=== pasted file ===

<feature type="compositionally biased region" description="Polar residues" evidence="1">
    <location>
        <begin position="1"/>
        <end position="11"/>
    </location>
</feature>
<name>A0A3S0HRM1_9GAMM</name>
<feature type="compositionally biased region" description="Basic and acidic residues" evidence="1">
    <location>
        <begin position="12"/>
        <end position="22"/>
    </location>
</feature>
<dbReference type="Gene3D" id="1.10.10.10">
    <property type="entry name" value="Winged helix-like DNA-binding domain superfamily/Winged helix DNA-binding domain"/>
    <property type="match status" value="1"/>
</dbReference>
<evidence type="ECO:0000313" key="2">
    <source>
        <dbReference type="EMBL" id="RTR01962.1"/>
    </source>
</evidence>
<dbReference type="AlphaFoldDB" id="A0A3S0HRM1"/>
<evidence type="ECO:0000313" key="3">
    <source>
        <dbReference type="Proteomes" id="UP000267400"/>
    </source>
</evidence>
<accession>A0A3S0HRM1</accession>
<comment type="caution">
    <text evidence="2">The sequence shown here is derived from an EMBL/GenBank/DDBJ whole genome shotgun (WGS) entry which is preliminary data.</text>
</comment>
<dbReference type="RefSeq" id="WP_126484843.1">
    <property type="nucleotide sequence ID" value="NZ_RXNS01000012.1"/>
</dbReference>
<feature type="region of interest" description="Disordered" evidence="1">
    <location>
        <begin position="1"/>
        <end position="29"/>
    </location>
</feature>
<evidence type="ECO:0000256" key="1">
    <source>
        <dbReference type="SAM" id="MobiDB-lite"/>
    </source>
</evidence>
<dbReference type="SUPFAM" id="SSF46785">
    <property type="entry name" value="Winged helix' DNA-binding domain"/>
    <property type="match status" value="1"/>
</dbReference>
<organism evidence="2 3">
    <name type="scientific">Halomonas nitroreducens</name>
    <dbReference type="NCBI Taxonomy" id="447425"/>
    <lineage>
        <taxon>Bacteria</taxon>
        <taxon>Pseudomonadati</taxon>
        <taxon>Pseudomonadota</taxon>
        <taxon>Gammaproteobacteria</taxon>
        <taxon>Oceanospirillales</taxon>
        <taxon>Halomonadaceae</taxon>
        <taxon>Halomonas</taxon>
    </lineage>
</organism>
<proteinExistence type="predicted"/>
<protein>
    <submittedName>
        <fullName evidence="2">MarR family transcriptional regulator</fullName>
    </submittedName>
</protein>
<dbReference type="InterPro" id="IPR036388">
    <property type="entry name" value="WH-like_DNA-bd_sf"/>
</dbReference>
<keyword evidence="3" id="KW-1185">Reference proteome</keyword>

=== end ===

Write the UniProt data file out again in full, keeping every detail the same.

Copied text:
<feature type="compositionally biased region" description="Polar residues" evidence="1">
    <location>
        <begin position="1"/>
        <end position="11"/>
    </location>
</feature>
<name>A0A3S0HRM1_9GAMM</name>
<feature type="compositionally biased region" description="Basic and acidic residues" evidence="1">
    <location>
        <begin position="12"/>
        <end position="22"/>
    </location>
</feature>
<dbReference type="Gene3D" id="1.10.10.10">
    <property type="entry name" value="Winged helix-like DNA-binding domain superfamily/Winged helix DNA-binding domain"/>
    <property type="match status" value="1"/>
</dbReference>
<evidence type="ECO:0000313" key="2">
    <source>
        <dbReference type="EMBL" id="RTR01962.1"/>
    </source>
</evidence>
<dbReference type="AlphaFoldDB" id="A0A3S0HRM1"/>
<evidence type="ECO:0000313" key="3">
    <source>
        <dbReference type="Proteomes" id="UP000267400"/>
    </source>
</evidence>
<accession>A0A3S0HRM1</accession>
<comment type="caution">
    <text evidence="2">The sequence shown here is derived from an EMBL/GenBank/DDBJ whole genome shotgun (WGS) entry which is preliminary data.</text>
</comment>
<dbReference type="RefSeq" id="WP_126484843.1">
    <property type="nucleotide sequence ID" value="NZ_RXNS01000012.1"/>
</dbReference>
<feature type="region of interest" description="Disordered" evidence="1">
    <location>
        <begin position="1"/>
        <end position="29"/>
    </location>
</feature>
<evidence type="ECO:0000256" key="1">
    <source>
        <dbReference type="SAM" id="MobiDB-lite"/>
    </source>
</evidence>
<dbReference type="SUPFAM" id="SSF46785">
    <property type="entry name" value="Winged helix' DNA-binding domain"/>
    <property type="match status" value="1"/>
</dbReference>
<organism evidence="2 3">
    <name type="scientific">Halomonas nitroreducens</name>
    <dbReference type="NCBI Taxonomy" id="447425"/>
    <lineage>
        <taxon>Bacteria</taxon>
        <taxon>Pseudomonadati</taxon>
        <taxon>Pseudomonadota</taxon>
        <taxon>Gammaproteobacteria</taxon>
        <taxon>Oceanospirillales</taxon>
        <taxon>Halomonadaceae</taxon>
        <taxon>Halomonas</taxon>
    </lineage>
</organism>
<proteinExistence type="predicted"/>
<protein>
    <submittedName>
        <fullName evidence="2">MarR family transcriptional regulator</fullName>
    </submittedName>
</protein>
<dbReference type="InterPro" id="IPR036388">
    <property type="entry name" value="WH-like_DNA-bd_sf"/>
</dbReference>
<keyword evidence="3" id="KW-1185">Reference proteome</keyword>